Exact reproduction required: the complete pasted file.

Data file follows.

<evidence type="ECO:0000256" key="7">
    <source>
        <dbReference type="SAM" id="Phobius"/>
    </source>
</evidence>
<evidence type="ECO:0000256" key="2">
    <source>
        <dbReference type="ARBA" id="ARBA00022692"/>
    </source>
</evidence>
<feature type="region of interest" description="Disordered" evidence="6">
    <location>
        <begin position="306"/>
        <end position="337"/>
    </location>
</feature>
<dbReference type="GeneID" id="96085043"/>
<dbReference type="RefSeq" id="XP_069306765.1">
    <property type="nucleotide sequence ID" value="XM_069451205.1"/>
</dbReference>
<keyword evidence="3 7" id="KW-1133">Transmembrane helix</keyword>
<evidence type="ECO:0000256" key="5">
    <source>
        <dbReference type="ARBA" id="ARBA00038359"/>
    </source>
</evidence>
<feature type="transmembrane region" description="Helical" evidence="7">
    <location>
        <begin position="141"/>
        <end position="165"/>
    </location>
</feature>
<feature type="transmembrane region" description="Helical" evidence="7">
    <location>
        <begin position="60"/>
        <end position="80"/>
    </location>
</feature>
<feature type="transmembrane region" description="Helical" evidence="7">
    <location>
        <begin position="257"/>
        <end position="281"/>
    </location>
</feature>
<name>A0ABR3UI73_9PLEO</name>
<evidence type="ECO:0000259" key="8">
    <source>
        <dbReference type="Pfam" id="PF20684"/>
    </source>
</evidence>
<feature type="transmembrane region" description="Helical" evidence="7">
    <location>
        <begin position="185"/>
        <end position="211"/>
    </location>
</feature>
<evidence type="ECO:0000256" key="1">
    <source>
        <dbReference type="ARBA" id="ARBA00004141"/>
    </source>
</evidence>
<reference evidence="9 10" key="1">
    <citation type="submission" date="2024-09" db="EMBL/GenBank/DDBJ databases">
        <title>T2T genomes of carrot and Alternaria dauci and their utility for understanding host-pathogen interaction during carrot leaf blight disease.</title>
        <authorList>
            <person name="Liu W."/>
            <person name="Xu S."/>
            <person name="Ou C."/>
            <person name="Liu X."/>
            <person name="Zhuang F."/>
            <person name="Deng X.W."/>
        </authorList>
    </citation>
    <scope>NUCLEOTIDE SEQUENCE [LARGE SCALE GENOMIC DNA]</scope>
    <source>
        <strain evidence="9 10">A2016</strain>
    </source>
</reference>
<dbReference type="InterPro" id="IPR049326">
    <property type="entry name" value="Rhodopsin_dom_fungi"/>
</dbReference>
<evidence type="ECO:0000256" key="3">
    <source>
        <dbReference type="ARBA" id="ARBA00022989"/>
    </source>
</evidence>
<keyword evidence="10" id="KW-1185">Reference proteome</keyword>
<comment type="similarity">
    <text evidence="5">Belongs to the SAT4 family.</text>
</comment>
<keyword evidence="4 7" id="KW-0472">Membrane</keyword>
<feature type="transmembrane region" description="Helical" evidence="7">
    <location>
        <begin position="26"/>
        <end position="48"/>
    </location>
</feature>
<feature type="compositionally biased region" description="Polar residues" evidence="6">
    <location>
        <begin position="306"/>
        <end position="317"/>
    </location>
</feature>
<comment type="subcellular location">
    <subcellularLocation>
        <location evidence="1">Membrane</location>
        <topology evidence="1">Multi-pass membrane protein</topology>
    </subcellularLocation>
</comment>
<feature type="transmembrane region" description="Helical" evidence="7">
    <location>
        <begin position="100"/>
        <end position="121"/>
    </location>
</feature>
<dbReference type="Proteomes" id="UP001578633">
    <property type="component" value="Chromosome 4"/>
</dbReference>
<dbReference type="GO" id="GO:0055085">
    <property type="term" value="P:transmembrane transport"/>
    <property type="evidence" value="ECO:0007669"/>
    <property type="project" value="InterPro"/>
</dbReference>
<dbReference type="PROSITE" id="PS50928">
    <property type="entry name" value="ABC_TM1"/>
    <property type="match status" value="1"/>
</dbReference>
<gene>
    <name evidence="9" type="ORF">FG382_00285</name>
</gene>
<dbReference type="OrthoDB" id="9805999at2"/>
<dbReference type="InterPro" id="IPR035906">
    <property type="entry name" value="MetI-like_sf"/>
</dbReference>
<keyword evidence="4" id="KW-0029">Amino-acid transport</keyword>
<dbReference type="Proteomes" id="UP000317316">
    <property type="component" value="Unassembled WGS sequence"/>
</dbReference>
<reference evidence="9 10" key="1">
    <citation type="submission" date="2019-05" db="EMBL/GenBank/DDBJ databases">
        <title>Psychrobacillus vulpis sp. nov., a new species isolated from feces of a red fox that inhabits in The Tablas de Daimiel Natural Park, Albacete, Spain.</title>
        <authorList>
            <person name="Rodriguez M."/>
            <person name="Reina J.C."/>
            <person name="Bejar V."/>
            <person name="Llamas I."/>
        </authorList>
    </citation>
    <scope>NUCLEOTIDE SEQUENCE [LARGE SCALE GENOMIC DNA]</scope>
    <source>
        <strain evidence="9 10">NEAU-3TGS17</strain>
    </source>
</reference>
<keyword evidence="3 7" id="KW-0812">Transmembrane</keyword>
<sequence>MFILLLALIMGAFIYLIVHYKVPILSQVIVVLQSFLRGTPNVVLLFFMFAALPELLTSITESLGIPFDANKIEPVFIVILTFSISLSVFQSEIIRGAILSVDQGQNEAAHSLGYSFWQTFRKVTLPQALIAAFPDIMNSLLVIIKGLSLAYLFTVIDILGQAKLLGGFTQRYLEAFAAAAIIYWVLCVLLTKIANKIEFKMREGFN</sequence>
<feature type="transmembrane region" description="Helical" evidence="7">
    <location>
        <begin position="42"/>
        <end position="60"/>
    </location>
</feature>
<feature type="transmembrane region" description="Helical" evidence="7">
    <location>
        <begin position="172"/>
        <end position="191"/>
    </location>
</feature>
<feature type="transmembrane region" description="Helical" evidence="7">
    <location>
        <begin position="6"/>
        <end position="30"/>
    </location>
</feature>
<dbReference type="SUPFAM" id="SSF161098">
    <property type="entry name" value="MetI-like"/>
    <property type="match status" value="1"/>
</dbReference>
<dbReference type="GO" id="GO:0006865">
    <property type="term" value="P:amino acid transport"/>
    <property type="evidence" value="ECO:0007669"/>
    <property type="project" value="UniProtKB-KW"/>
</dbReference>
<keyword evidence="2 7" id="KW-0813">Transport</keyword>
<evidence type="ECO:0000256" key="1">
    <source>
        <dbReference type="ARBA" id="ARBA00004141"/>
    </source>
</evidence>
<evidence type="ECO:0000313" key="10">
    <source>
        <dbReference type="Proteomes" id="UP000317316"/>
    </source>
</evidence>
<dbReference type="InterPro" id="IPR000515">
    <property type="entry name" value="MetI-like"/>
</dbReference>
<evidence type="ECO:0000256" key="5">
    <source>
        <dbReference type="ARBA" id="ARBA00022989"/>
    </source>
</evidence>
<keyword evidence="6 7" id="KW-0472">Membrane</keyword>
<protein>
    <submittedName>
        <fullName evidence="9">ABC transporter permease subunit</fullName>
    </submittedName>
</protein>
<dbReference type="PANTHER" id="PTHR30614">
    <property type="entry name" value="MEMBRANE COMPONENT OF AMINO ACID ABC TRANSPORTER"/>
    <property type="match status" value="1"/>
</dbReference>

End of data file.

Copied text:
<evidence type="ECO:0000256" key="7">
    <source>
        <dbReference type="SAM" id="Phobius"/>
    </source>
</evidence>
<evidence type="ECO:0000256" key="2">
    <source>
        <dbReference type="ARBA" id="ARBA00022692"/>
    </source>
</evidence>
<feature type="region of interest" description="Disordered" evidence="6">
    <location>
        <begin position="306"/>
        <end position="337"/>
    </location>
</feature>
<dbReference type="GeneID" id="96085043"/>
<dbReference type="RefSeq" id="XP_069306765.1">
    <property type="nucleotide sequence ID" value="XM_069451205.1"/>
</dbReference>
<keyword evidence="3 7" id="KW-1133">Transmembrane helix</keyword>
<evidence type="ECO:0000256" key="5">
    <source>
        <dbReference type="ARBA" id="ARBA00038359"/>
    </source>
</evidence>
<feature type="transmembrane region" description="Helical" evidence="7">
    <location>
        <begin position="141"/>
        <end position="165"/>
    </location>
</feature>
<feature type="transmembrane region" description="Helical" evidence="7">
    <location>
        <begin position="60"/>
        <end position="80"/>
    </location>
</feature>
<feature type="transmembrane region" description="Helical" evidence="7">
    <location>
        <begin position="257"/>
        <end position="281"/>
    </location>
</feature>
<name>A0ABR3UI73_9PLEO</name>
<evidence type="ECO:0000259" key="8">
    <source>
        <dbReference type="Pfam" id="PF20684"/>
    </source>
</evidence>
<feature type="transmembrane region" description="Helical" evidence="7">
    <location>
        <begin position="185"/>
        <end position="211"/>
    </location>
</feature>
<evidence type="ECO:0000256" key="1">
    <source>
        <dbReference type="ARBA" id="ARBA00004141"/>
    </source>
</evidence>
<reference evidence="9 10" key="1">
    <citation type="submission" date="2024-09" db="EMBL/GenBank/DDBJ databases">
        <title>T2T genomes of carrot and Alternaria dauci and their utility for understanding host-pathogen interaction during carrot leaf blight disease.</title>
        <authorList>
            <person name="Liu W."/>
            <person name="Xu S."/>
            <person name="Ou C."/>
            <person name="Liu X."/>
            <person name="Zhuang F."/>
            <person name="Deng X.W."/>
        </authorList>
    </citation>
    <scope>NUCLEOTIDE SEQUENCE [LARGE SCALE GENOMIC DNA]</scope>
    <source>
        <strain evidence="9 10">A2016</strain>
    </source>
</reference>
<dbReference type="InterPro" id="IPR049326">
    <property type="entry name" value="Rhodopsin_dom_fungi"/>
</dbReference>
<evidence type="ECO:0000256" key="3">
    <source>
        <dbReference type="ARBA" id="ARBA00022989"/>
    </source>
</evidence>
<keyword evidence="10" id="KW-1185">Reference proteome</keyword>
<comment type="similarity">
    <text evidence="5">Belongs to the SAT4 family.</text>
</comment>
<keyword evidence="4 7" id="KW-0472">Membrane</keyword>
<feature type="transmembrane region" description="Helical" evidence="7">
    <location>
        <begin position="26"/>
        <end position="48"/>
    </location>
</feature>
<feature type="compositionally biased region" description="Polar residues" evidence="6">
    <location>
        <begin position="306"/>
        <end position="317"/>
    </location>
</feature>
<comment type="subcellular location">
    <subcellularLocation>
        <location evidence="1">Membrane</location>
        <topology evidence="1">Multi-pass membrane protein</topology>
    </subcellularLocation>
</comment>
<feature type="transmembrane region" description="Helical" evidence="7">
    <location>
        <begin position="100"/>
        <end position="121"/>
    </location>
</feature>
<dbReference type="Proteomes" id="UP001578633">
    <property type="component" value="Chromosome 4"/>
</dbReference>
<dbReference type="GO" id="GO:0055085">
    <property type="term" value="P:transmembrane transport"/>
    <property type="evidence" value="ECO:0007669"/>
    <property type="project" value="InterPro"/>
</dbReference>
<dbReference type="PROSITE" id="PS50928">
    <property type="entry name" value="ABC_TM1"/>
    <property type="match status" value="1"/>
</dbReference>
<gene>
    <name evidence="9" type="ORF">FG382_00285</name>
</gene>
<dbReference type="OrthoDB" id="9805999at2"/>
<dbReference type="InterPro" id="IPR035906">
    <property type="entry name" value="MetI-like_sf"/>
</dbReference>
<keyword evidence="4" id="KW-0029">Amino-acid transport</keyword>
<dbReference type="Proteomes" id="UP000317316">
    <property type="component" value="Unassembled WGS sequence"/>
</dbReference>
<reference evidence="9 10" key="1">
    <citation type="submission" date="2019-05" db="EMBL/GenBank/DDBJ databases">
        <title>Psychrobacillus vulpis sp. nov., a new species isolated from feces of a red fox that inhabits in The Tablas de Daimiel Natural Park, Albacete, Spain.</title>
        <authorList>
            <person name="Rodriguez M."/>
            <person name="Reina J.C."/>
            <person name="Bejar V."/>
            <person name="Llamas I."/>
        </authorList>
    </citation>
    <scope>NUCLEOTIDE SEQUENCE [LARGE SCALE GENOMIC DNA]</scope>
    <source>
        <strain evidence="9 10">NEAU-3TGS17</strain>
    </source>
</reference>
<keyword evidence="3 7" id="KW-0812">Transmembrane</keyword>
<sequence>MFILLLALIMGAFIYLIVHYKVPILSQVIVVLQSFLRGTPNVVLLFFMFAALPELLTSITESLGIPFDANKIEPVFIVILTFSISLSVFQSEIIRGAILSVDQGQNEAAHSLGYSFWQTFRKVTLPQALIAAFPDIMNSLLVIIKGLSLAYLFTVIDILGQAKLLGGFTQRYLEAFAAAAIIYWVLCVLLTKIANKIEFKMREGFN</sequence>
<feature type="transmembrane region" description="Helical" evidence="7">
    <location>
        <begin position="42"/>
        <end position="60"/>
    </location>
</feature>
<feature type="transmembrane region" description="Helical" evidence="7">
    <location>
        <begin position="172"/>
        <end position="191"/>
    </location>
</feature>
<feature type="transmembrane region" description="Helical" evidence="7">
    <location>
        <begin position="6"/>
        <end position="30"/>
    </location>
</feature>
<dbReference type="SUPFAM" id="SSF161098">
    <property type="entry name" value="MetI-like"/>
    <property type="match status" value="1"/>
</dbReference>
<dbReference type="GO" id="GO:0006865">
    <property type="term" value="P:amino acid transport"/>
    <property type="evidence" value="ECO:0007669"/>
    <property type="project" value="UniProtKB-KW"/>
</dbReference>
<keyword evidence="2 7" id="KW-0813">Transport</keyword>
<evidence type="ECO:0000256" key="1">
    <source>
        <dbReference type="ARBA" id="ARBA00004141"/>
    </source>
</evidence>
<evidence type="ECO:0000313" key="10">
    <source>
        <dbReference type="Proteomes" id="UP000317316"/>
    </source>
</evidence>
<dbReference type="InterPro" id="IPR000515">
    <property type="entry name" value="MetI-like"/>
</dbReference>
<evidence type="ECO:0000256" key="5">
    <source>
        <dbReference type="ARBA" id="ARBA00022989"/>
    </source>
</evidence>
<keyword evidence="6 7" id="KW-0472">Membrane</keyword>
<protein>
    <submittedName>
        <fullName evidence="9">ABC transporter permease subunit</fullName>
    </submittedName>
</protein>
<dbReference type="PANTHER" id="PTHR30614">
    <property type="entry name" value="MEMBRANE COMPONENT OF AMINO ACID ABC TRANSPORTER"/>
    <property type="match status" value="1"/>
</dbReference>